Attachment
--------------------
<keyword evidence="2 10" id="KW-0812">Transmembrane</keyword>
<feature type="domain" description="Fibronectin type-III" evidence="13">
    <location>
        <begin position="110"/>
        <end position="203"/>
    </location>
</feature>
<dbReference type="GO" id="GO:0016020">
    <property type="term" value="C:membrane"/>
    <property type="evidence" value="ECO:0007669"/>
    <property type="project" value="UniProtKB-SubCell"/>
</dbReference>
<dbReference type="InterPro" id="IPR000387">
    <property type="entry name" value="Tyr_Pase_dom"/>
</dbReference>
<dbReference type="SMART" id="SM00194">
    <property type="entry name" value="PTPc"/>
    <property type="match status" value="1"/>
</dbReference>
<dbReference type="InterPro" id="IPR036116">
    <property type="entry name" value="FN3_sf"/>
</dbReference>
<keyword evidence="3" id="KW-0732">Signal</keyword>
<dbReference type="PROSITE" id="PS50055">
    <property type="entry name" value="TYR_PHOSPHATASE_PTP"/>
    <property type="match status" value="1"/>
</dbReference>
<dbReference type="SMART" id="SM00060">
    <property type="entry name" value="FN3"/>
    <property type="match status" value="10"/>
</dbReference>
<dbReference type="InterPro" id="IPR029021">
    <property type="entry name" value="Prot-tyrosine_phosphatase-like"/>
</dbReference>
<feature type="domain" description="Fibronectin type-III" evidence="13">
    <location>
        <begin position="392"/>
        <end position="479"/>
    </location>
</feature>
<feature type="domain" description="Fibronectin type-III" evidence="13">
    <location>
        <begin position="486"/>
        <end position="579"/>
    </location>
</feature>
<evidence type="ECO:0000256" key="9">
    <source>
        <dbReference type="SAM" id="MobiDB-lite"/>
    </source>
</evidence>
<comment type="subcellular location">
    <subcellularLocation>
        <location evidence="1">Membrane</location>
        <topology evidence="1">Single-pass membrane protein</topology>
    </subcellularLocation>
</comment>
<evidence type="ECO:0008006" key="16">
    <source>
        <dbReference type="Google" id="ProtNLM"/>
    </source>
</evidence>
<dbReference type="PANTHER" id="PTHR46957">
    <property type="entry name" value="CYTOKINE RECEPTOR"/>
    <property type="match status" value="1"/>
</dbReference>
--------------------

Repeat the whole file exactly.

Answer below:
<keyword evidence="2 10" id="KW-0812">Transmembrane</keyword>
<feature type="domain" description="Fibronectin type-III" evidence="13">
    <location>
        <begin position="110"/>
        <end position="203"/>
    </location>
</feature>
<dbReference type="GO" id="GO:0016020">
    <property type="term" value="C:membrane"/>
    <property type="evidence" value="ECO:0007669"/>
    <property type="project" value="UniProtKB-SubCell"/>
</dbReference>
<dbReference type="InterPro" id="IPR000387">
    <property type="entry name" value="Tyr_Pase_dom"/>
</dbReference>
<dbReference type="SMART" id="SM00194">
    <property type="entry name" value="PTPc"/>
    <property type="match status" value="1"/>
</dbReference>
<dbReference type="InterPro" id="IPR036116">
    <property type="entry name" value="FN3_sf"/>
</dbReference>
<keyword evidence="3" id="KW-0732">Signal</keyword>
<dbReference type="PROSITE" id="PS50055">
    <property type="entry name" value="TYR_PHOSPHATASE_PTP"/>
    <property type="match status" value="1"/>
</dbReference>
<dbReference type="SMART" id="SM00060">
    <property type="entry name" value="FN3"/>
    <property type="match status" value="10"/>
</dbReference>
<dbReference type="InterPro" id="IPR029021">
    <property type="entry name" value="Prot-tyrosine_phosphatase-like"/>
</dbReference>
<feature type="domain" description="Fibronectin type-III" evidence="13">
    <location>
        <begin position="392"/>
        <end position="479"/>
    </location>
</feature>
<feature type="domain" description="Fibronectin type-III" evidence="13">
    <location>
        <begin position="486"/>
        <end position="579"/>
    </location>
</feature>
<evidence type="ECO:0000256" key="9">
    <source>
        <dbReference type="SAM" id="MobiDB-lite"/>
    </source>
</evidence>
<comment type="subcellular location">
    <subcellularLocation>
        <location evidence="1">Membrane</location>
        <topology evidence="1">Single-pass membrane protein</topology>
    </subcellularLocation>
</comment>
<evidence type="ECO:0008006" key="16">
    <source>
        <dbReference type="Google" id="ProtNLM"/>
    </source>
</evidence>
<dbReference type="PANTHER" id="PTHR46957">
    <property type="entry name" value="CYTOKINE RECEPTOR"/>
    <property type="match status" value="1"/>
</dbReference>